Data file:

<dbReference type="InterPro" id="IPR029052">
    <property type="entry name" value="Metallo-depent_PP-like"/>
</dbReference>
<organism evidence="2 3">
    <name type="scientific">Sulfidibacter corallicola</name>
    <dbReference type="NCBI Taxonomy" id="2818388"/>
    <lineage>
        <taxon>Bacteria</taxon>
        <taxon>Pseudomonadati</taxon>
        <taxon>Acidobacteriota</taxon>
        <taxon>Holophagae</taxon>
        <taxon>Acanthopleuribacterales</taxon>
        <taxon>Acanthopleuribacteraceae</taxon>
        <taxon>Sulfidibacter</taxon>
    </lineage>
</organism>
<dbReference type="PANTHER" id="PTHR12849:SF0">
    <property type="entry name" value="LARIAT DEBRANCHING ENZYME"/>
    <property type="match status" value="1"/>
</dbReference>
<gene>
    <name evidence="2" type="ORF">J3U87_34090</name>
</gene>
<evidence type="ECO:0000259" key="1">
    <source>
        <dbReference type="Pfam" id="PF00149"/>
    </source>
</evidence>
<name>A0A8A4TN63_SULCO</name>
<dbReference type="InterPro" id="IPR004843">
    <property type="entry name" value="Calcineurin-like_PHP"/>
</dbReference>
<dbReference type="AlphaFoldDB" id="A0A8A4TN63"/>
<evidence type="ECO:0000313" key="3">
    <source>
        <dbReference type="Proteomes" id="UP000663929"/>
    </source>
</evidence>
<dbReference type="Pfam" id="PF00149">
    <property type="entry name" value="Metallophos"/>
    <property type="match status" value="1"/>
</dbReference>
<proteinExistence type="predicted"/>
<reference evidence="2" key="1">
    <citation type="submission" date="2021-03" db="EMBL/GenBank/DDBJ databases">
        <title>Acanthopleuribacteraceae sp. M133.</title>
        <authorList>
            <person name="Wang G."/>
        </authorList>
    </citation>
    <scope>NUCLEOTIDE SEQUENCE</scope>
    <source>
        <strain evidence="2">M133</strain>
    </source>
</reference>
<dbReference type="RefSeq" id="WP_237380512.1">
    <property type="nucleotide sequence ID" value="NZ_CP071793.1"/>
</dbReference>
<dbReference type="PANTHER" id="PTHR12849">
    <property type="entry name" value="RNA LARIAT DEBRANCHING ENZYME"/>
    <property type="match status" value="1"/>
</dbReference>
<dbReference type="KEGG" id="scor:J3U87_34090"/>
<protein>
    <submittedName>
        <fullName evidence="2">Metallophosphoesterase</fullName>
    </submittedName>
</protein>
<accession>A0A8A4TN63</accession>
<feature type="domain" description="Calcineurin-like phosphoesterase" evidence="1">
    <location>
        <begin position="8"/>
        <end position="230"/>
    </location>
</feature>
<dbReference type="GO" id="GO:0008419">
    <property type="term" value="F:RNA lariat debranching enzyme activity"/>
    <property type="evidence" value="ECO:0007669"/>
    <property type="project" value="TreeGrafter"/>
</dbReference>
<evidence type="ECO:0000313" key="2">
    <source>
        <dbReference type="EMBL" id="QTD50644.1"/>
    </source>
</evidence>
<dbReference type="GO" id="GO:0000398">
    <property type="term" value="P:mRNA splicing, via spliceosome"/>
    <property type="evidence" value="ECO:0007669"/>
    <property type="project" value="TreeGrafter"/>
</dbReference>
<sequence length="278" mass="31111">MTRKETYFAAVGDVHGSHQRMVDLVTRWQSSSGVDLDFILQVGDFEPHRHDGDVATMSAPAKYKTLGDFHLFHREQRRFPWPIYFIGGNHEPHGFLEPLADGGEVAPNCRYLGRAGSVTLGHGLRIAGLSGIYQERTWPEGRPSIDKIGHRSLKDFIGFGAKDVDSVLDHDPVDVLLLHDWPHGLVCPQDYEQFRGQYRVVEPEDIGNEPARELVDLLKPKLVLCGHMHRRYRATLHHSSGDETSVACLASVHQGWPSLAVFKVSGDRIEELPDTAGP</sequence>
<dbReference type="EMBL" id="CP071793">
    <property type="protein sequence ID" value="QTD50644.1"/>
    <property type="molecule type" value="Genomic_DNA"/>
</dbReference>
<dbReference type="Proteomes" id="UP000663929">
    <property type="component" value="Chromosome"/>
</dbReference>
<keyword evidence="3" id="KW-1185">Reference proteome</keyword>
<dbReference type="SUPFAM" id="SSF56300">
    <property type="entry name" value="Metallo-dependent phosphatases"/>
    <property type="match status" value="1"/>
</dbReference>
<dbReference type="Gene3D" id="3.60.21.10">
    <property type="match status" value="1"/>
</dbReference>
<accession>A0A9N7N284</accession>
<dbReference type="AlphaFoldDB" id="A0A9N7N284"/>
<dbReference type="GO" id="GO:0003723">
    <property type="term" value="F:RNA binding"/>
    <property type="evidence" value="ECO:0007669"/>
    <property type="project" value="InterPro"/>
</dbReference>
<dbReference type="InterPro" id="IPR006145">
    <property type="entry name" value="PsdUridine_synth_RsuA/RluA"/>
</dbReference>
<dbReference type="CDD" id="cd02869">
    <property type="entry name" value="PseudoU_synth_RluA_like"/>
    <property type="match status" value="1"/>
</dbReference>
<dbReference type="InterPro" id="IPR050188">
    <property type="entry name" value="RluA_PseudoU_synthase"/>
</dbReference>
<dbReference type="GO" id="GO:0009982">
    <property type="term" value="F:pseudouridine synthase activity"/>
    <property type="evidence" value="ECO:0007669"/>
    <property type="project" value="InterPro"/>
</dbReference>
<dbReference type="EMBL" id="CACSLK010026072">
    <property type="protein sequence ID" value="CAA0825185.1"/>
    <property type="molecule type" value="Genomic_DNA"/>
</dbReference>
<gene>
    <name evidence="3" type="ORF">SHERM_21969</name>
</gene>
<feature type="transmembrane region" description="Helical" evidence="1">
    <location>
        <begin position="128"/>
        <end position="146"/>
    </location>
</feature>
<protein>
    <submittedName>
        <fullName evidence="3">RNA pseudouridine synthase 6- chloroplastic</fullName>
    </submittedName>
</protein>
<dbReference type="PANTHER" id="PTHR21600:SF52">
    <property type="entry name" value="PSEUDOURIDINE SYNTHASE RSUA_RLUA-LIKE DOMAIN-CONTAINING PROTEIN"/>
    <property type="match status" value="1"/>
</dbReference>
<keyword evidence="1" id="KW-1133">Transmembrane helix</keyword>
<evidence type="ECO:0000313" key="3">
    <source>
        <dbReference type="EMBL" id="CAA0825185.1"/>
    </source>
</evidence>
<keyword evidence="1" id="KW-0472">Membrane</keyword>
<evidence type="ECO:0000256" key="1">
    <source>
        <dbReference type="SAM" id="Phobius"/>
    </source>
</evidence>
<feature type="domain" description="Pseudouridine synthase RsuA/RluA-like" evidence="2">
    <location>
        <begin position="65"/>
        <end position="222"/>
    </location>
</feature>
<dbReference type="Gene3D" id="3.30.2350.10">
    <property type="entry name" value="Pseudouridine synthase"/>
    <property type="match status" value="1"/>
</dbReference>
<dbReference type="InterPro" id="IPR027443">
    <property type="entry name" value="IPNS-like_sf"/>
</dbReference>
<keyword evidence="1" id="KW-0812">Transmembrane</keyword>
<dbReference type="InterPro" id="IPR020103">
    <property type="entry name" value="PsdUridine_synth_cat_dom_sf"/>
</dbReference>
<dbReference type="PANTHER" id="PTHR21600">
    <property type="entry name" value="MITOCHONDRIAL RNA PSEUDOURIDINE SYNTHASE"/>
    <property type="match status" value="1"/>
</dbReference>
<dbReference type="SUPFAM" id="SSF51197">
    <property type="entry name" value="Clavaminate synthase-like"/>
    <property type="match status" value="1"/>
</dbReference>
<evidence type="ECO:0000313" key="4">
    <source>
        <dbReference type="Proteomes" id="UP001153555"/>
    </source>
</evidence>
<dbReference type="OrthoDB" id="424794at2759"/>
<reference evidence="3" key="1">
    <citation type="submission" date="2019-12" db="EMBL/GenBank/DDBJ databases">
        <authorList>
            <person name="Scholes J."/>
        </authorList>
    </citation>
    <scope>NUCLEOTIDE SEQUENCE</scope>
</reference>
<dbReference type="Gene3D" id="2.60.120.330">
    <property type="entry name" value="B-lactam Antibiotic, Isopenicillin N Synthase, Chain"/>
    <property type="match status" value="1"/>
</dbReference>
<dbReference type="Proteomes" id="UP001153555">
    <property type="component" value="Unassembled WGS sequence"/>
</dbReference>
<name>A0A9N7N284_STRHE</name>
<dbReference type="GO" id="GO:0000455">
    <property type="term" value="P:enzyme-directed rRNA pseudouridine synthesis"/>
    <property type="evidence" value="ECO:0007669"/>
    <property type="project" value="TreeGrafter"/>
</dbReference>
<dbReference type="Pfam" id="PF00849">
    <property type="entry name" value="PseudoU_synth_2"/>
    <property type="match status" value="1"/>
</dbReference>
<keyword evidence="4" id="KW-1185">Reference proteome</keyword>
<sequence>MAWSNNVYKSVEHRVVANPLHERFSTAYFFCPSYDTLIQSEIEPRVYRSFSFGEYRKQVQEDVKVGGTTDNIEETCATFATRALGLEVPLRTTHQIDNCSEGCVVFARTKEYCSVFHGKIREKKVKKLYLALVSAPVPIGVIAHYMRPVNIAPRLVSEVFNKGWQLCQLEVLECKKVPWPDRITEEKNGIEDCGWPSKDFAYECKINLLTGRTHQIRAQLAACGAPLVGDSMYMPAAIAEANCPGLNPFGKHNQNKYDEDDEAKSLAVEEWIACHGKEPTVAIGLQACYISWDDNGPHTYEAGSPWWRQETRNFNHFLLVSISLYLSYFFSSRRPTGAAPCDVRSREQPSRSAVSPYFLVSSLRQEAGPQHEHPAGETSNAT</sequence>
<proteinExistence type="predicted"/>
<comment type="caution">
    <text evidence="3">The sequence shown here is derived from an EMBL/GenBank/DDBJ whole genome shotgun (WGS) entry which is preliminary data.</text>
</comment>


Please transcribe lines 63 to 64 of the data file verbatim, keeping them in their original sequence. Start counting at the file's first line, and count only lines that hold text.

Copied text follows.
<dbReference type="KEGG" id="scor:J3U87_34090"/>
<protein>